Secretary Zinke: Listen to native tribes, not corporations
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When Interior Secretary Ryan Zinke was in Alaska recently, he met with Alaska Native corporations arguing over profits from any future drilling in the Arctic National Wildlife Refuge.

Zinke and the Trump administration have made it clear that opening the Arctic refuge to drilling is a priority. But what Zinke wasn’t told in these meetings was that corporations don’t speak for all Alaska Natives.

Instead of looking at the short-term financial advantages, tribes from across Alaska stand against any destruction to our homelands. Some places are too special, too sacred to drill. As Americans and as Alaskans, we need to understand that the Arctic refuge is about much more than putting dollars in corporate pockets.

The Gwich'in people have relied on the lands of the refuge for thousands of years. These lands provide everything we need to live and thrive —through subsistence hunting and gathering, clothing and more.

As we often say, “Where the caribou go, so do the Gwich’in.”

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Each year, the 197,000-strong Porcupine Caribou Herd engages in one of the longest land migrations on Earth. Beginning in April, they head north, walking 400 miles to the coastal plain of the Arctic refuge. Right now, as the summer solstice approaches, they are arriving to give birth to their calves.

 

Life, for us and for the caribou we depend on, begins anew. This is why we call the coastal plain “the sacred place where life begins.”

For the Gwich’in people, protecting the coastal plain is about upholding our rights to continue our native ways of life. “In no case may a people be deprived of its own means of subsistence,” states the United Nations International Covenant on Civil and Political Rights.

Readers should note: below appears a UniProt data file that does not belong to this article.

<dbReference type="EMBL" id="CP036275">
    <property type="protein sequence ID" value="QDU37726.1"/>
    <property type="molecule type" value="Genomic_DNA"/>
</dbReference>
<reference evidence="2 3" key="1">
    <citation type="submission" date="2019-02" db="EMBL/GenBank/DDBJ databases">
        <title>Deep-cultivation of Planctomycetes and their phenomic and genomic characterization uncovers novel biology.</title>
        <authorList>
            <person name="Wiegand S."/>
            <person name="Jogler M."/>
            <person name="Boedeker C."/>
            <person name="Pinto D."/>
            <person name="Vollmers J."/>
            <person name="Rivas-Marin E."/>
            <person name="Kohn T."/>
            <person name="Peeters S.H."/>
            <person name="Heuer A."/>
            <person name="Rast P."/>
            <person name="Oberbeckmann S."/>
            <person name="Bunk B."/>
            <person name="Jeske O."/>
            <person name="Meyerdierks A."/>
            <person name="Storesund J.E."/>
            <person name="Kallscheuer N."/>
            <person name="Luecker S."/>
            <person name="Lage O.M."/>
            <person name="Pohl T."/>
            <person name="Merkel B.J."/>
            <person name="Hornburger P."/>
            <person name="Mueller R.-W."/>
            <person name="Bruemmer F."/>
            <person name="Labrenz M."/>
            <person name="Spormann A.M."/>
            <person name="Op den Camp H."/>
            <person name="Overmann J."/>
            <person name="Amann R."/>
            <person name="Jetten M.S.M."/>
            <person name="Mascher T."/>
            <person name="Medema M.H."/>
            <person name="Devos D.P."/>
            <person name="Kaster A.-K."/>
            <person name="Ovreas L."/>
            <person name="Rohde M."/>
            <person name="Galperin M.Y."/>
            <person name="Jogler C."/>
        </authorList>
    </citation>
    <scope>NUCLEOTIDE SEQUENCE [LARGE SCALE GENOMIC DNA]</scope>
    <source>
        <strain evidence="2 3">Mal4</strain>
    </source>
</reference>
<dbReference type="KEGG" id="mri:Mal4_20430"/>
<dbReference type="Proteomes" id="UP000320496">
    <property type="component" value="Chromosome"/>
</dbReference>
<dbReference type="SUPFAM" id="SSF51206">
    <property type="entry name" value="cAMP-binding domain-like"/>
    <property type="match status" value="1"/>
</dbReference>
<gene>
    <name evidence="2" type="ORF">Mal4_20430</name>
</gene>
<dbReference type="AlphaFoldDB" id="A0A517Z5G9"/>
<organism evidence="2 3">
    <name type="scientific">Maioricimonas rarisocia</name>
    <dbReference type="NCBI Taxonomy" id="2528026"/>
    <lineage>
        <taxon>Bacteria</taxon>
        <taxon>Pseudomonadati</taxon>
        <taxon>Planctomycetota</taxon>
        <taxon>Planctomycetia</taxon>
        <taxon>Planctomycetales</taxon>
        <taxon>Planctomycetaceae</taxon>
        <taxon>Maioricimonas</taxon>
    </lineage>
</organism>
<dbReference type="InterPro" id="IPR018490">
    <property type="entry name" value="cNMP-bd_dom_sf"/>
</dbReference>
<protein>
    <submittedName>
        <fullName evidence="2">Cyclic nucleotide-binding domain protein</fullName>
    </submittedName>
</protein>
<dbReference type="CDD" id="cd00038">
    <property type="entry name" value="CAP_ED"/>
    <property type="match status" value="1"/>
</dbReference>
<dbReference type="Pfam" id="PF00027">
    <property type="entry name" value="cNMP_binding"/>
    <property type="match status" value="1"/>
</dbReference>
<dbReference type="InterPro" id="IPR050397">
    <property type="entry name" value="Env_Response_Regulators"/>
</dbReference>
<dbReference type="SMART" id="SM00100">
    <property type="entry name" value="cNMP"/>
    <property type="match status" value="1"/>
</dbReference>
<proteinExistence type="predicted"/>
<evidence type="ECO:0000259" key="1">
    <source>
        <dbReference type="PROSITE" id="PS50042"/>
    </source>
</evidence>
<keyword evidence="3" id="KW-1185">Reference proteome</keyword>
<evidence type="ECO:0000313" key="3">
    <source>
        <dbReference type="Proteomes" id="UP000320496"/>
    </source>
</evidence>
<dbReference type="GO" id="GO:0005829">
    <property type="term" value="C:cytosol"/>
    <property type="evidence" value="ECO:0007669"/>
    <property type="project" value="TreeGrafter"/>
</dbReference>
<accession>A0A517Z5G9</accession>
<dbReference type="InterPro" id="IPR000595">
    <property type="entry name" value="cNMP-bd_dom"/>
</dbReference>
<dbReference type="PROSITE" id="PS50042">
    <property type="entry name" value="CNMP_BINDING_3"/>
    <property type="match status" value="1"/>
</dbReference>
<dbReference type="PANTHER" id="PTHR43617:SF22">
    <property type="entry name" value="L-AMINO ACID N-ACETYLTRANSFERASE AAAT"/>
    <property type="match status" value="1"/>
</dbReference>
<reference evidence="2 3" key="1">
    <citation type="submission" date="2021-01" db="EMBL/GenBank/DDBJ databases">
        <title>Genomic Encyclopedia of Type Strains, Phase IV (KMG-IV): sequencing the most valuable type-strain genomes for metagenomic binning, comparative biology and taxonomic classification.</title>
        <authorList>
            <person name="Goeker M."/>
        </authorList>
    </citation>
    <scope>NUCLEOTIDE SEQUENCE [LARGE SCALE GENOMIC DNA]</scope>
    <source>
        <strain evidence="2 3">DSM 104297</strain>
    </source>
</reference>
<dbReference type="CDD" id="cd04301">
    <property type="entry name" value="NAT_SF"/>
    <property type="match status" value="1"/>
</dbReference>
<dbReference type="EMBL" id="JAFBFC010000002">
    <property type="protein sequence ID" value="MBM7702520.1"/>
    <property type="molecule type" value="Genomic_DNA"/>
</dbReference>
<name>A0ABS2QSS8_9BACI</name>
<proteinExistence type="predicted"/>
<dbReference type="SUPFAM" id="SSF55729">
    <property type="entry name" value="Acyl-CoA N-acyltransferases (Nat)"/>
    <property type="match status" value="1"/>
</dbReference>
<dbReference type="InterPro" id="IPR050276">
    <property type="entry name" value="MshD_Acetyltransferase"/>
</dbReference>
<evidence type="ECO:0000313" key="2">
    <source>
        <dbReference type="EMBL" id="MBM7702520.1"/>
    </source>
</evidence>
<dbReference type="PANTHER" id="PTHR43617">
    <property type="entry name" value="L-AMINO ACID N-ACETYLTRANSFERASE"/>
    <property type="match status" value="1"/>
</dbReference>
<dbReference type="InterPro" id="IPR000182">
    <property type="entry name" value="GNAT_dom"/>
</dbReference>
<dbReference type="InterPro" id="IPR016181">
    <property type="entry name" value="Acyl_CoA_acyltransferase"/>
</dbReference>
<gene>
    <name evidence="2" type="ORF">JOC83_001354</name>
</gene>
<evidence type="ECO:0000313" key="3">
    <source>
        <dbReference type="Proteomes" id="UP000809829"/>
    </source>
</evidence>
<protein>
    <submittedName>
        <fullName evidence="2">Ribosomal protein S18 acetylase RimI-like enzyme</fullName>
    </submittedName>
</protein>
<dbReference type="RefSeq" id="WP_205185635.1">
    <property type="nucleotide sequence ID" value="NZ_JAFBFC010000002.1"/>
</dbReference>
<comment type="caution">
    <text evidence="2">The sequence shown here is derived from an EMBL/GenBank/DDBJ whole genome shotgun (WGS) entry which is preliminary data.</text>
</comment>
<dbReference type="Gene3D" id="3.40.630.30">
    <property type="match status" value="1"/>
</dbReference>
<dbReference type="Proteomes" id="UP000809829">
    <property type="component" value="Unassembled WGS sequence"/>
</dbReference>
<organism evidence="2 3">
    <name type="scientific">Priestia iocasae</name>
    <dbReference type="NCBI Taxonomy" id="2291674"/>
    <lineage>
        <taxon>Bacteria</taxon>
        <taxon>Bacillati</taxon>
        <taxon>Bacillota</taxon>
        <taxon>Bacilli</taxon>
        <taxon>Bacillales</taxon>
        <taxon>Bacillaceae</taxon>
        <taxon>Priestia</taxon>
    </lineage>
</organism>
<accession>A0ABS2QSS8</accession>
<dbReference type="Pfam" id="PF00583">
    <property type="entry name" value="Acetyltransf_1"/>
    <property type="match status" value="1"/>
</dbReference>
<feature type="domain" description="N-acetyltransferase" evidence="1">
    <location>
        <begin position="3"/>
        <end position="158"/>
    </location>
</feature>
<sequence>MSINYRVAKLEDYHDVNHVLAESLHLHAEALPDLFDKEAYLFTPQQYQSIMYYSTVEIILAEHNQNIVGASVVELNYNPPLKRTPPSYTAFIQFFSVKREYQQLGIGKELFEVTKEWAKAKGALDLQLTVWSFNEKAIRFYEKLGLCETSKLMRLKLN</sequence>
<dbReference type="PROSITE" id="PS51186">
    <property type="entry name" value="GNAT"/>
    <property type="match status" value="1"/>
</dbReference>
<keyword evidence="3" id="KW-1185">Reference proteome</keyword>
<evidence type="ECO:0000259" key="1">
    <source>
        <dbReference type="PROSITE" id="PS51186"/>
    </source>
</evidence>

Alaska’s caribou herd populations are diminishing. Better adapted to cold temperatures than the warmer, damper weather we are starting to see in the Arctic, the caribou herds are in decline — the Associated Press reported a steep decline in population for the Central Arctic Herd, which has dropped about 50 percent over the last three years.

The Arctic is ground zero for climate change; temperatures are rising here at twice the rate of the rest of the country. With rising temperatures come rising lakes and rivers across the coastal plain. Caribou have been known to starve because they cannot cross the river and lakes to get to food.

My people are alarmed. We see the changes in our climate, our land, our animals and our way of life. Villages are falling into the sea, permafrost melt is making infrastructure insecure and food sources are disappearing. 

We know that oil drilling in the Arctic refuge would only serve to compound the devastating impacts we are already seeing from climate change throughout the Arctic. The last thing that we need is more drilling. 

In addition to the Alaska Native corporations, Alaska’s congressional delegation, state-elected officials and many Alaska residents say that we need the oil. A decade ago they told us that Arctic drilling was necessary was to avoid skyrocketing gas prices, yet today’s gas prices are low.

It is a shame that when these public servants look at Alaska, they see dollars instead of the beauty and bounty of our unspoiled lands. 

The Arctic refuge stands as a symbol of our nation’s strong natural legacy. We have a moral responsibility to protect this land for our children and grandchildren.

The Trump administration must not be allowed to open the refuge to drilling. It is up to all of us to protect this sacred place for generations to come.

Bernadette Demientieff is a Gwich’in from Fort Yukon, Alaska, and the executive director of the Gwich’in Steering Committee.


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